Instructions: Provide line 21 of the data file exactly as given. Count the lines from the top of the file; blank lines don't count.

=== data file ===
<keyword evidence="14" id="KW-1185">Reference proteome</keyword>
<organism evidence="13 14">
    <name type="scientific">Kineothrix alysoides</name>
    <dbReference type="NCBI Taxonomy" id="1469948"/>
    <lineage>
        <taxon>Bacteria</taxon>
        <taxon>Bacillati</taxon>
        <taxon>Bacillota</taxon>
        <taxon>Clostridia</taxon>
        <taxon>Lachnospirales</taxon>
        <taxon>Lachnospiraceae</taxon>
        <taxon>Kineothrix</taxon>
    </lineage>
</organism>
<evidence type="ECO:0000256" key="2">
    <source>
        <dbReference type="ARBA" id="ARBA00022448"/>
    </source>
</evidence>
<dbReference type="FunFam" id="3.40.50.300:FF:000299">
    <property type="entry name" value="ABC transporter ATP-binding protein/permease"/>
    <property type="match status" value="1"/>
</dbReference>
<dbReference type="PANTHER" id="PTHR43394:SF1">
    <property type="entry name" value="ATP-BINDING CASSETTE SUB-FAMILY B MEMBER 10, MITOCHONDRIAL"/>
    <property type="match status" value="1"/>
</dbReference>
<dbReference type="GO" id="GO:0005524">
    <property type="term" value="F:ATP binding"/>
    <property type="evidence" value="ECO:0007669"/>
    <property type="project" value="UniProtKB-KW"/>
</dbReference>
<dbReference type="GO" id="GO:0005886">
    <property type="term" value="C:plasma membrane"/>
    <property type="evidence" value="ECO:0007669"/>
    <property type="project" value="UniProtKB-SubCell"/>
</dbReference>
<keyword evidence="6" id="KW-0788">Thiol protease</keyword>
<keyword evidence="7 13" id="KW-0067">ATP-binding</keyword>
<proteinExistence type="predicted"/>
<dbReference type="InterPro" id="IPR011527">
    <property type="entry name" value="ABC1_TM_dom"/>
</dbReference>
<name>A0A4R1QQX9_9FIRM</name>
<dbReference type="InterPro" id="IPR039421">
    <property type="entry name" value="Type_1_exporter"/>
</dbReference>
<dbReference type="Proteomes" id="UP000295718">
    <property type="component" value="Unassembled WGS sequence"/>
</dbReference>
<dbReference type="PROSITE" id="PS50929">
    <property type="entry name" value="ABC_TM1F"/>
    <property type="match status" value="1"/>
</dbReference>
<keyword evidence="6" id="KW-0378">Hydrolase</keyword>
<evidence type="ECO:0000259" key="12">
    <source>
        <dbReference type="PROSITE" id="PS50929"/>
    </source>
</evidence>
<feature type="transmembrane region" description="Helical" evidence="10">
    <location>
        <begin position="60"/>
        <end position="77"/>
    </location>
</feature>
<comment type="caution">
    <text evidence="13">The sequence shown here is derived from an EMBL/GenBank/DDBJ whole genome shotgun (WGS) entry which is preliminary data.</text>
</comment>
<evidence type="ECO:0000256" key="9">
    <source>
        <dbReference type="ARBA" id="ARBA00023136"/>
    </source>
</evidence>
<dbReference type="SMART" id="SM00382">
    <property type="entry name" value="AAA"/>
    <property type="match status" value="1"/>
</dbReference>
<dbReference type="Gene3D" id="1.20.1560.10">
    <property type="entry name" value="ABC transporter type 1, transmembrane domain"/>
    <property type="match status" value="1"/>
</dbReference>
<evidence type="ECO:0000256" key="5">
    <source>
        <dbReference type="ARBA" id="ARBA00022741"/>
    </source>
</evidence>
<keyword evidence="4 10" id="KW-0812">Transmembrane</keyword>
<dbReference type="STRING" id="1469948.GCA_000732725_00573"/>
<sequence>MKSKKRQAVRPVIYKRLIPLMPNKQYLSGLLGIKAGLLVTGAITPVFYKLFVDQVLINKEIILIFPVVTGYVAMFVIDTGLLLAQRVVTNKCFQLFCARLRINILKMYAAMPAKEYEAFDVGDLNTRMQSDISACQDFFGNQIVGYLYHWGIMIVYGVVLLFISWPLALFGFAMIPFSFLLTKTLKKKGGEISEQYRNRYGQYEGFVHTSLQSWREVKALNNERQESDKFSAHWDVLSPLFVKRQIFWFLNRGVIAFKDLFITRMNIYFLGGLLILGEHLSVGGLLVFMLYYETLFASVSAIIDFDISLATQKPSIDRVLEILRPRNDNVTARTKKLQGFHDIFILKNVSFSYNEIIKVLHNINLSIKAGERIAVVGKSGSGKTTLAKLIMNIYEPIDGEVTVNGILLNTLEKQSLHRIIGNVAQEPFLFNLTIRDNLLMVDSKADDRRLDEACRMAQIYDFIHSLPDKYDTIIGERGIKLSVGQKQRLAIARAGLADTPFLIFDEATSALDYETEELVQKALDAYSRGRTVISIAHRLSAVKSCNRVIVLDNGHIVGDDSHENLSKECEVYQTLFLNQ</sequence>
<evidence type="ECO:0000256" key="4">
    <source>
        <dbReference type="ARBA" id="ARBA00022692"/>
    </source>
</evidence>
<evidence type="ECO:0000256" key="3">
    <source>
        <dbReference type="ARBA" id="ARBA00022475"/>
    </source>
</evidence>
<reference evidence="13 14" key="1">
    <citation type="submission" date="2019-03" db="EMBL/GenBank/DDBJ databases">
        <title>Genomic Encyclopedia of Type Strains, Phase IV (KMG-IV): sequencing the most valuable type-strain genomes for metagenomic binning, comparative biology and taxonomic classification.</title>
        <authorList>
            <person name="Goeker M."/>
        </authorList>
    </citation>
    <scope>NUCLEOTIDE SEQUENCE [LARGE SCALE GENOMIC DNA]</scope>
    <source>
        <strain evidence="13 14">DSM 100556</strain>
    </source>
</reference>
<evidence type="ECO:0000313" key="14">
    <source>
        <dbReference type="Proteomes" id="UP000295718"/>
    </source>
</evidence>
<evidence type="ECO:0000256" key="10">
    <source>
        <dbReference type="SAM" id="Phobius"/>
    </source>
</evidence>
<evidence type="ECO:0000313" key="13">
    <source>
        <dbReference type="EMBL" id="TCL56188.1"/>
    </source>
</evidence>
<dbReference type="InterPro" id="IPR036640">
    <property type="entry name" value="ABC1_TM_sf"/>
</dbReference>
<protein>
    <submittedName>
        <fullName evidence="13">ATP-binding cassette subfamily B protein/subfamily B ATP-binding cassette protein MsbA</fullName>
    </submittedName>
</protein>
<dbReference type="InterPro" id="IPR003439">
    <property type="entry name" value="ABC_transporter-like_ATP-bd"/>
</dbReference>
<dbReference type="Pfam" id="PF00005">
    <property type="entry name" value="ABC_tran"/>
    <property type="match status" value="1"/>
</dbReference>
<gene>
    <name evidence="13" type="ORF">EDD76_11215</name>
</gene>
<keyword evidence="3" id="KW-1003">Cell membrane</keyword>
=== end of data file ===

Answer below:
    <property type="entry name" value="ABC transporter ATP-binding protein/permease"/>